Orcas In Captivity Are More Likely To Die At An Early Age From Chronic Stress

Nearly a decade ago, SeaWorld made headlines around the globe after its star 6-ton, 6.7-meter (22-foot) killer whale Tilikum intentionally killed his trainer after a routine day at the park, an abnormal behavior researchers now say is more than likely due to the fact that the captive animal had spent the last 27 years of his life living in a concrete tank.

By compiling and analyzing a wide array of current scientific data on the welfare of captive orcas into one comprehensive study published in the Journal of Veterinary Behavior, a team of marine mammal scientists, physicians, and a veterinarian conclude that keeping orcas in artificial captive environments significantly increases their risk of illness and early death from chronic stress.

“There has never been a case of a free-ranging orca harming a human in the ocean and yet in captivity, there have been numerous deaths and even more injuries. This hyper-aggression is a function of being in a tank,” lead study author Lori Marino told IFLScience.

Orcas (Orcinus orca) are highly intelligent, wide-ranging apex predators found around the globe. As complex social creatures with structured family systems that rely on each other for hunting and taking care of their young, they exhibit one of the largest and most complex brains in the mammal kingdom. Yet they are the third most common species kept in marine parks and aquariums globally, spending years and even decades living in captivity.

Currently, an estimated 63 are held in captivity despite documented evidence of them exhibiting a range of abnormal behaviors, infections, health conditions, and early death not otherwise seen in natural settings. Simply put: orcas cannot thrive in marine parks.

“Proponents of keeping orcas in marine parks claim that because all their ‘needs’ are met – they need not travel to find food because it is given to them, eliminating the ‘worry’ and the ‘risks’ associated with a free-ranging lifestyle – that they are better off than free-ranging orcas. But this is a deep mischaracterization of who orcas are,” said Marino.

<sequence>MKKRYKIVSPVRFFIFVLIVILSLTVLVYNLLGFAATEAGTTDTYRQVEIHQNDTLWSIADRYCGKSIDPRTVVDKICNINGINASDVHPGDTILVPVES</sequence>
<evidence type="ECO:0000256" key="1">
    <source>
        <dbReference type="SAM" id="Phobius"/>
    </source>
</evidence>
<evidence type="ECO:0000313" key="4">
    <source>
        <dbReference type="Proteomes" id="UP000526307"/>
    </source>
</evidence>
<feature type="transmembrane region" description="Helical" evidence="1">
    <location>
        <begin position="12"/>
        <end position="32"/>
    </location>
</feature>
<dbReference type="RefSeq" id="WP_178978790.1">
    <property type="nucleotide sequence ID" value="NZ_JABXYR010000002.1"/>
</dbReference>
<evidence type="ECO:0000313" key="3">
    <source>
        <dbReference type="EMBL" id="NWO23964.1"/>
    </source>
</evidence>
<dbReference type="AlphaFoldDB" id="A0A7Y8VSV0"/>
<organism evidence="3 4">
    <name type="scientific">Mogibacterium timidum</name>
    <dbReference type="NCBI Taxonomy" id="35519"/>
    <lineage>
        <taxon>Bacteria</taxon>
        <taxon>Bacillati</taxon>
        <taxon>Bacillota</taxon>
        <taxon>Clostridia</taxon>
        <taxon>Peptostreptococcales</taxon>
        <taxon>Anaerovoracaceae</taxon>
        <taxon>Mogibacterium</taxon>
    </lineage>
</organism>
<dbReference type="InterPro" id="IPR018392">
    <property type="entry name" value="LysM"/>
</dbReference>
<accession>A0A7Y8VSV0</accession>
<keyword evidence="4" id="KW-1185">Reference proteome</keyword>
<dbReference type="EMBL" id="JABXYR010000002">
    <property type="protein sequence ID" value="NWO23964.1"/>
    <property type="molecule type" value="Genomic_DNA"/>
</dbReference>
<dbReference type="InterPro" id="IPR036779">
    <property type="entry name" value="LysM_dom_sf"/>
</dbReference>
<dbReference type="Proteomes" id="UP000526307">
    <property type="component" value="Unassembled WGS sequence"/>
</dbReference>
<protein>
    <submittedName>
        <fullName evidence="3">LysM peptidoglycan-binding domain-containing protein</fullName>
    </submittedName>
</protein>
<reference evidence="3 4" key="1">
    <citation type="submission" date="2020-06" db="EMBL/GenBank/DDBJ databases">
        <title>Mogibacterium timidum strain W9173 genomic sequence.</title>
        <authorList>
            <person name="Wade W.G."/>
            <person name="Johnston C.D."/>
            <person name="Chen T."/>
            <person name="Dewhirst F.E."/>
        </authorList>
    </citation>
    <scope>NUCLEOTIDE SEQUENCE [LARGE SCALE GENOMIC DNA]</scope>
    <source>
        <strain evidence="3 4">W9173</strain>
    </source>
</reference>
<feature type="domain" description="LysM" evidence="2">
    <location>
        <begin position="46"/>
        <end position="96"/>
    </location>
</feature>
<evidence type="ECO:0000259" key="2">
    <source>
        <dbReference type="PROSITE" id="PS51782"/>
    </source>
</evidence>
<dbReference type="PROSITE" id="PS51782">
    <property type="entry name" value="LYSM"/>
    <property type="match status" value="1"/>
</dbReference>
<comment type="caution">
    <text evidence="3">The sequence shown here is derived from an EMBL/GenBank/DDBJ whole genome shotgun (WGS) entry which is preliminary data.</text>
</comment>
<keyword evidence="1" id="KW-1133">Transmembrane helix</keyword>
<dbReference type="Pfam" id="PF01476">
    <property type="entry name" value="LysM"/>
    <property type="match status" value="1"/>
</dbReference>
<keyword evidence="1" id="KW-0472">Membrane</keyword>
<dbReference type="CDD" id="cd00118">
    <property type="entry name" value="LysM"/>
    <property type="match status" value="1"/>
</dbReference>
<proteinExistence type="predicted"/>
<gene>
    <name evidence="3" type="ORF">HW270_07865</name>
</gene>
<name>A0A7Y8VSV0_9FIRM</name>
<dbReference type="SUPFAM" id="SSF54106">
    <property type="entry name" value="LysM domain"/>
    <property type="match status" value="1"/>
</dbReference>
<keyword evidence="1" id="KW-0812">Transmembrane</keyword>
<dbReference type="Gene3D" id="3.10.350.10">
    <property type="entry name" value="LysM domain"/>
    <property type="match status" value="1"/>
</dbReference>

Dawn Brancheau at the Riders of the Storm show in SeaWorld, Orlando, Florida, in 2006. She would be killed by the killer whale Tilikum in 2010. EdSchipul/Wikimedia Commons

Orcas evolved over millions of years to travel far and wide to meet the challenges of finding food and avoiding risks, but when they are not allowed to do this in captivity, they suffer from chronic stress and its effects. To determine how chronic stress hormones impacted their immune system and the brain, researchers examined five factors: physical confinement, sensory disruption, social stress, lack of control, and boredom – all of which are inter-related and cause undue stress on captive orcas.

“The abnormal behaviors observed in captive orcas are simply absent in free-ranging animals. Most captive orcas grate their teeth on hard parts of their enclosure until their teeth are worn down, some to the gums. This kind of behavior doesn’t occur in the wild,” said Marino, adding that free-ranging orcas also do not exhibit behavioral stereotypies (repetitive behaviors like circling) that are seen in captive environments.

Even with routine feeding and around-the-clock veterinary care, Marino says her analysis of captive orcas indicates that there is something “fundamentally incompatible” about keeping an orca in a concrete tank.

“When orcas die in marine parks and aquariums, the response by the facilities is often one of being confounded or stunned. The message is sent that there is no connection between living in concrete tanks and mortality,” explained Marino. “We should not be surprised when a young orca dies in a tank. We know why; it is not a mystery.”

The team notes that their findings call for a “radical shift” in how the cetaceans are treated in order to ensure their complex needs are met. 

An orca exhibit located in Tenerife, Spain. Mike Price/Shutterstock

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